Terrapin's address.

Reflect, my friend as you pass by,
As you are now, so once was I:
As I am now, so you may be—
Laid on your back to die like me!
I was, indeed, true sailor born;
To quit my friend in death I scorn.
Once Jemmy seemed to be my friend,
But basely brought me to my end!
Of head bereft, and light, and breath,
I hold Fidelity in death:
For ‘Sailors' Rights’ I still will tug;
And Madison to death I'll hug,
For his perfidious zeal displayed
For ‘Sailors' Rights and for Free-trade.’
This small atonement I will have—
I'll lug down Jemmy to the grave.
Then trade and commerce shall be free,
And sailors have their liberty.
Of head bereft, and light, and breath,
The Terrapin, still true in death,
Will punish Jemmy's perfidy—
Leave trade and brother sailors free.

Death of Terrapin, or the embargo

Passenger's reply

Yes, Terrapin, bereft of breath,
We see thee faithful still in death.
Stick to't— “ Free-trade and Sailors' Rights.”
Hug Jemmy—press him—hold him—bite.
Never mind thy head-thou'lt live without it;
Spunk will preserve thy life-don't doubt it.
Down to the grave, ta atone for sin,
Jemmy must go with Terrapin.
Bear him but off, and we shall see
Commerce restored and sailors freely
Hug, Terrapin, with all thy might—
Now for “Free-trade and sailors' right.”
Stick to him, Terrapin! to thee the nation
Now eager looks—then die for her salvation.
Floreat Respublica.

Banks of Goose Creek, City of Washington, 15th April, 1814.

The continued aggressions of the British upon American commerce created a powerful war party in the United States in 811, and a stirring report of the committee on foreign relations, submitted to Congress in November, intensified that feeling. Bills were speedily passed for augmenting the army, and other preparations for war were made soon after the opening of the year 1812. The President was averse to war, but his party urged and threatened him so pertinaciously that he consented to declare war against Great Britain. As a preliminary measure he sent a confidential message to Congress (April 1, 1812) recommending the passage of an act laying an embargo for sixty days. A bill was introduced to that effect by Mr. Calhoun, of South Carolina, which prohibited the sailing of any vessel for any foreign port, except foreign ships with such cargoes as they might have on board when notified of the act. The bill was passed (April 6), and was speedily followed by a supplementary act, (April 14) prohibiting exportations by land, whether of goods or specie. The latter measure was called the land embargo. It was vehemently denounced, for it suddenly suppressed an active and lucrative trade between the United States and Canada.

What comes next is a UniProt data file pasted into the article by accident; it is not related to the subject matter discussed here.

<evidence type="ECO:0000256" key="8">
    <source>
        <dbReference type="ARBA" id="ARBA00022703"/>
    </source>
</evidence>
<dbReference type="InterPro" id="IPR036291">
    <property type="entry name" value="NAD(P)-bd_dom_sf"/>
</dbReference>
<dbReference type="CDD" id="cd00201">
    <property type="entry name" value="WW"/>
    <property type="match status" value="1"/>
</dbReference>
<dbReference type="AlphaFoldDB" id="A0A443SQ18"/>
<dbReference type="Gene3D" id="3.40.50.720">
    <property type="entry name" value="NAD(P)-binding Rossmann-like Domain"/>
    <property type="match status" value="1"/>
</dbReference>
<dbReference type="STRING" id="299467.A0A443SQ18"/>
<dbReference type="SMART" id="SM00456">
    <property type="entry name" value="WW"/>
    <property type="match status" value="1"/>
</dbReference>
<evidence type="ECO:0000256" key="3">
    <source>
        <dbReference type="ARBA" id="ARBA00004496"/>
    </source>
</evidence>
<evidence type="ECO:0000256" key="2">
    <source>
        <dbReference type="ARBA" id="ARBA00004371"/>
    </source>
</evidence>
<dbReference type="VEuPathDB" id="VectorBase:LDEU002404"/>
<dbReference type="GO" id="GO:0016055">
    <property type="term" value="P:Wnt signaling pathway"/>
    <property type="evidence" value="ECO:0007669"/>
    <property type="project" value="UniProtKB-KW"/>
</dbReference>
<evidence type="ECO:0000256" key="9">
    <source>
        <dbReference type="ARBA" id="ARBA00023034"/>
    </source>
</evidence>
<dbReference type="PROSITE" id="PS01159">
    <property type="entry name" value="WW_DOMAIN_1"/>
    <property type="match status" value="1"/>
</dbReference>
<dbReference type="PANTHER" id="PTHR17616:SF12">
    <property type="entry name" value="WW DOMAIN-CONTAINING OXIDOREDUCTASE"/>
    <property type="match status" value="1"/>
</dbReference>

It was ascertained that the British blockading squadron in American waters was constantly supplied with provisions from American ports by unpatriotic men; [234] also that British manufactures were being introduced on professedly neutral vessels. Such traffic was extensively carried on, especially in New England ports, where magistrates were often leniently disposed towards such violators of law. In a confidential message (Dec. 9, 1813) the President recommended the passage of an embargo act to suppress the traffic, and one passed both Houses on the 17th, to remain in force until Jan. 1, 1815, unless the war should sooner cease. It prohibited, under severe penalties, the exportation, or attempt at exportation, by land or water, of any goods, produce, specie, or live-stock; and to guard against evasions even the coast trade was entirely prohibited. This bore heavily on the business of some of the New England sea-coast towns. No transportation was allowed, even on inland waters, without special permission from the President. While the act bore so heavily on honest traders, it pretty effectually stopped the illicit business of “speculators, knaves, and traders, who enriched themselves at the expense of the community.” This act, like all similar --ones, was called a “terrapin policy” ; and illustrative of it was a caricature representing a British vessel in the offing, some men embarking goods in a boat on the shore, and a stout man carrying a barrel of flour towards the boat, impeded by being seized by the seat of his pantaloons by an enormous terrapin, urged on by a man who cries out, “D—n it, how he nicks 'em.” The victim exclaims, “Oh! This cursed Ograbme!” —the letters of the last word, transposed, spell embargo. This act was repealed in April, 1814.